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Altera_Forum
Honored Contributor I
752 Views

Nios 2 to custom component communication

Hi, 

I'd like to know what instructions of Nios C program Do I need for writing and reading data to/from a custom component of sopc system??? 

I saw in some AN people use IORD() /IOWR() macros or printf() function....Is it correct??? 

 

bye
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Altera_Forum
Honored Contributor I
44 Views

It depends what kind of interface the custom component has. 

IORD/IOWR are the most common and they are used for memory mapped Avalon slaves. 

On the other hand printf involves the use of a driver that redirects stdout to the specific component interface; so, at a low level, printf itself is possibly made of IOWRs .
Altera_Forum
Honored Contributor I
44 Views

My personal view is that for an embedded system there is little point abstacting access to hardware through either stdio or posix files (ie starting with fopen() or open()). All that does is add extra layers and slow things down. 

 

Much better is to just define a set of API calls directly into the 'driver' itself that are optimised for the task in hand. In some cases the operations might be defined as inline functions of# defines for performance reasons. 

 

At the lowest level you will need to use uncached bus cycles that access the actual hardware. These can be requested with the IOWR (etc) defines, but it is much more common (look at any unix device driver) to define a structure to map device registers than to use constants for the offsets.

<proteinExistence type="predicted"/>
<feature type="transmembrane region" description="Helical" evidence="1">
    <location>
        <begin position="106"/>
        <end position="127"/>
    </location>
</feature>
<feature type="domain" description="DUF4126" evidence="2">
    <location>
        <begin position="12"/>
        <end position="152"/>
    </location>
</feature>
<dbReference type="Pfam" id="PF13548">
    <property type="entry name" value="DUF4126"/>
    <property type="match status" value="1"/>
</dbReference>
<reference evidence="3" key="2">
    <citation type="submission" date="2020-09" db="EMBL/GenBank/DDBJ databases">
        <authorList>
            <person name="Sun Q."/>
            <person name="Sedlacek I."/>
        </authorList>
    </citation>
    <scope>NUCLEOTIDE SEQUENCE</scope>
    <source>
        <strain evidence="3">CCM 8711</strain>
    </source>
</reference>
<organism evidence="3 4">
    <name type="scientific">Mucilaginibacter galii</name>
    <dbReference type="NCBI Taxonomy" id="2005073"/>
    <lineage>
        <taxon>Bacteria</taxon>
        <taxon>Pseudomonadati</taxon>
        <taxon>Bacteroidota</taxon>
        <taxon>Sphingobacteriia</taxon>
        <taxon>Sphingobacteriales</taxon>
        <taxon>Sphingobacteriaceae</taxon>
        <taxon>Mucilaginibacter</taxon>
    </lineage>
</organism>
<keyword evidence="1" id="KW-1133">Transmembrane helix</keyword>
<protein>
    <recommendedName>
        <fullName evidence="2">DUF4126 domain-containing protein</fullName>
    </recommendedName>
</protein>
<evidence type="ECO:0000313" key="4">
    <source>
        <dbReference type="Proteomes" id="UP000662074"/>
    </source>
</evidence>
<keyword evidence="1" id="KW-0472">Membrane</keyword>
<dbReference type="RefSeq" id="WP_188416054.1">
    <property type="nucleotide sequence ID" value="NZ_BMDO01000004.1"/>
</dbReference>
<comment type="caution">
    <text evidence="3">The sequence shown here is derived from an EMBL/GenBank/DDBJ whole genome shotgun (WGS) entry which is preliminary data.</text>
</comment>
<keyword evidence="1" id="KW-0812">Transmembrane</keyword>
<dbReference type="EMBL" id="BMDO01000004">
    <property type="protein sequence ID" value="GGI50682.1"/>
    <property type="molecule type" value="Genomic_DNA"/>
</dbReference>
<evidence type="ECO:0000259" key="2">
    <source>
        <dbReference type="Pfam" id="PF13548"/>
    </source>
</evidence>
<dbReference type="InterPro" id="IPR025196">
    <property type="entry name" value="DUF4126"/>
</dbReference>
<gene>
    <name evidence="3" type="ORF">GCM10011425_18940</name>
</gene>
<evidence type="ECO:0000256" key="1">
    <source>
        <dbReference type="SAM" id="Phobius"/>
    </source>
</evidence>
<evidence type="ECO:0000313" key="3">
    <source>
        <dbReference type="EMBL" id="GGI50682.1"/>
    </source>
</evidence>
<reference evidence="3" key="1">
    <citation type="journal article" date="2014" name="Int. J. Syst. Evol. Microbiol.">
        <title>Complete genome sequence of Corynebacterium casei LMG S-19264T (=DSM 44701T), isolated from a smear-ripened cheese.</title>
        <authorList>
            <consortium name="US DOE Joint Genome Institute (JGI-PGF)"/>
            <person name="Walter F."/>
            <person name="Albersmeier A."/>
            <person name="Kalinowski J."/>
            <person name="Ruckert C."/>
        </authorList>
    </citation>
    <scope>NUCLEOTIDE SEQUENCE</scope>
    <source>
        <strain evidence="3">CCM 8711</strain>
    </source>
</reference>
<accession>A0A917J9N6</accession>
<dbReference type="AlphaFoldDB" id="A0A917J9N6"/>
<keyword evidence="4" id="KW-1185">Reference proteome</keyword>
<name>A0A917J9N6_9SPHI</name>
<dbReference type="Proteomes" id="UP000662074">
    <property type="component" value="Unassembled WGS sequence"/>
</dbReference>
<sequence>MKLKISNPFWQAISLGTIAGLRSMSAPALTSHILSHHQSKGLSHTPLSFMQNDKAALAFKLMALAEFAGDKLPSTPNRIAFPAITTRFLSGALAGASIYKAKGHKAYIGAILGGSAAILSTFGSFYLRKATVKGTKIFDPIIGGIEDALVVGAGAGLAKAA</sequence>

The guys who did the gcc port for nios2 should have seriously considered adding an 'attribute' to memory items that would have caused ldio/stio instructions be generated for them. From the fixes I did to the gcc port I don't think it would have been difficult.
Altera_Forum
Honored Contributor I
44 Views

So....if i wanted to send a packet(i.e.: 0xaaaa) to my custom component which has MM-avalon interface or read from it....what command do you suggest to use? And the mapped registers address definition where is it?

Altera_Forum
Honored Contributor I
44 Views

Start with IORD/IOWR. They are fine for nearly all purposes. 

Later you can add an abstraction layer if you like, but everything is managed with the same io functions at low level. 

 

Regarding the address, you must distinguish: 

 

base address: this is arbitrarily defined in sopc builder/Qsys 

 

address span: the range of addresses your component is supposed to respond to, from base to base+span 

 

register addresses: these are actual memory locations made available in your component; from offset 0 to offset address_span-1. The external bus must add the base address to the offset to access the component memory.
Altera_Forum
Honored Contributor I
44 Views

Thanks Cris ....very clear!!!  

another question..!! In my component...I have clearly to manage the the avalon MM bus signals and so modifying my entity and architecture using an appropriate interface logic block!...Is it correct??? 

 

I ask this question..because my initial logic block has 4 signals as control input (Start, Reset, Clock, Configure), 2 signals as control output (conf_done, packet_ready) and a data_packet (32bit) as data output. Hence I should modify the block to adapt it to MM-avalon interface...correct???